A May MGMA survey revealed that 82% of healthcare leaders had seen their provider compensation affected by COVID-19. We’ve discussed the topic of physician compensation on the blog before, but it is important to revisit given the unique circumstances 2020 has brought so far. We’ll primarily be zooming in on the pandemic’s effect on the main productivity-based method of payment called the Relative Value Unit (RVU) model—and how those effects compare to COVID-19’s impact on the other key models of clinician compensation.

Review: 8 Basics of RVUs

First, let’s review 8 basics of the Relative Value Unit (RVU) model of physician compensation:

  1. RVUs are a way of compensating clinicians based on productivity. The RVU signifies the relative amount of physician work, resources, and expertise required to service a patient.
  2. The amount paid for each service is based on the RVU assigned, the annual RVU payment, a conversion factor (how many dollars per RVU) set by Congress, and geographic adjustments.
  3. Medicare updates its Physician Fee Schedule each year, which assigns RVU totals to each of the 10,000+ CPT codes.
  4. RVUs themselves are made up of three components, each with different amount of impact on total RVU and reimbursement:
    • Physician Work: Also known as wRVU (w = work). Equates to the required time (e.g., billing and coding, documentation) and intensity(e.g., technical skill and effort; mental effort and judgement) it takes to perform a given procedure. Accounts for largest portion of total RVU and has greatest impact on reimbursement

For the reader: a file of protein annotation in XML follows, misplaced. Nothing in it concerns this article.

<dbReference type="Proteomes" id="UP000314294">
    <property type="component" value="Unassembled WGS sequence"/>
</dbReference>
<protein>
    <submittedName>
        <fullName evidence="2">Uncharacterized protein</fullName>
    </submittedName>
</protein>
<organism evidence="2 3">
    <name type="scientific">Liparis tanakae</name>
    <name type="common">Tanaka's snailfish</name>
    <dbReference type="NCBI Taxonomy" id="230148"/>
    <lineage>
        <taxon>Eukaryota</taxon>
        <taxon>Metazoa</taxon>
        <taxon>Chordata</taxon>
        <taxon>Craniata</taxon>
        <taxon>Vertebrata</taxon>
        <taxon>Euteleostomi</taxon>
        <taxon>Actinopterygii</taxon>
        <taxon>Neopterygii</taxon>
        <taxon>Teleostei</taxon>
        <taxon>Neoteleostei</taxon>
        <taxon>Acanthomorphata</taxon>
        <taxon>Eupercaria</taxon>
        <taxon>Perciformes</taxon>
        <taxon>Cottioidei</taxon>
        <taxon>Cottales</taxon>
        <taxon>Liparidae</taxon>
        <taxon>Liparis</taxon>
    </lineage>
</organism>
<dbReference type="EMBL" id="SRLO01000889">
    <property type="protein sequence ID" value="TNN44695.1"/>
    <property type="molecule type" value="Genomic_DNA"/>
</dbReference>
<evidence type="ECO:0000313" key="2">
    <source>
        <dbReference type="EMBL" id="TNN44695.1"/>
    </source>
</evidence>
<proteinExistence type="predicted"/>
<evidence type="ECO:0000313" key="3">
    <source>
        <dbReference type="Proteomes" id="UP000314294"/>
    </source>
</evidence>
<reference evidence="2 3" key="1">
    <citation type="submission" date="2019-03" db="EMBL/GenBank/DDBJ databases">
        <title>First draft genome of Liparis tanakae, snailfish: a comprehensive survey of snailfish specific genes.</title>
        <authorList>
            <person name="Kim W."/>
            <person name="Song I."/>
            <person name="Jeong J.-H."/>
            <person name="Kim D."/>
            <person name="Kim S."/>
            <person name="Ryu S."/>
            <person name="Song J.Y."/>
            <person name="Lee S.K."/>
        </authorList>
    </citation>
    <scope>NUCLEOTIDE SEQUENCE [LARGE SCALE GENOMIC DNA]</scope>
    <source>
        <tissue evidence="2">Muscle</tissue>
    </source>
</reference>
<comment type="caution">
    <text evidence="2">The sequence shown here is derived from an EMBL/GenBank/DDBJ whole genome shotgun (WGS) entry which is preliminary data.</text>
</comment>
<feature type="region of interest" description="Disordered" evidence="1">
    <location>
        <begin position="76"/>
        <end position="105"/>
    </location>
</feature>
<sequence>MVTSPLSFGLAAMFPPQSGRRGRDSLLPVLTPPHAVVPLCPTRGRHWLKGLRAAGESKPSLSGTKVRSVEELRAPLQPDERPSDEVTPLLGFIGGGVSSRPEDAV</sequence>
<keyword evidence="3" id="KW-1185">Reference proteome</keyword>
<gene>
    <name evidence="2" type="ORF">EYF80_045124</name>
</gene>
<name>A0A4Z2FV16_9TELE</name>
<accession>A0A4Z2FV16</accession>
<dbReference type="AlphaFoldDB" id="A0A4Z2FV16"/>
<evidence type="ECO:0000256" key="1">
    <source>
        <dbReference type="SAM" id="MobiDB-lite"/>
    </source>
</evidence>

• Practice Expense: Comprised of costs such as rent, equipment and supplies, consulting and professional services, and staff salaries.
    • Malpractice Expense: Professional liability insurance for the provider. Accounts for smallest portion of total RVU.
  5. RVUs can be calculated per visit, per hour, or per provider cost relative to the RVUs.
  6. RVUs can be used as a part of physician compensation, and it is up to the hospital how much pay is attributed to RVUs.
  7. A few key “pros” of RVUs are that they allow hospitals to compare clinicians with their peers; identify when extra clinicians are needed; make determinations about provider compensation and bonus structures; and promote transparency, accountability, and management efficiency.
  8. A few key “cons” of RVUs are that they might be more difficult for smaller hospitals that may see fewer patients or experience wide volume fluctuation day to day; can drive an overly competitive spirit between clinicians; and turn the focus too far from patient outcomes to productivity.

For more details on each one of these refresher points, visit these three resources:

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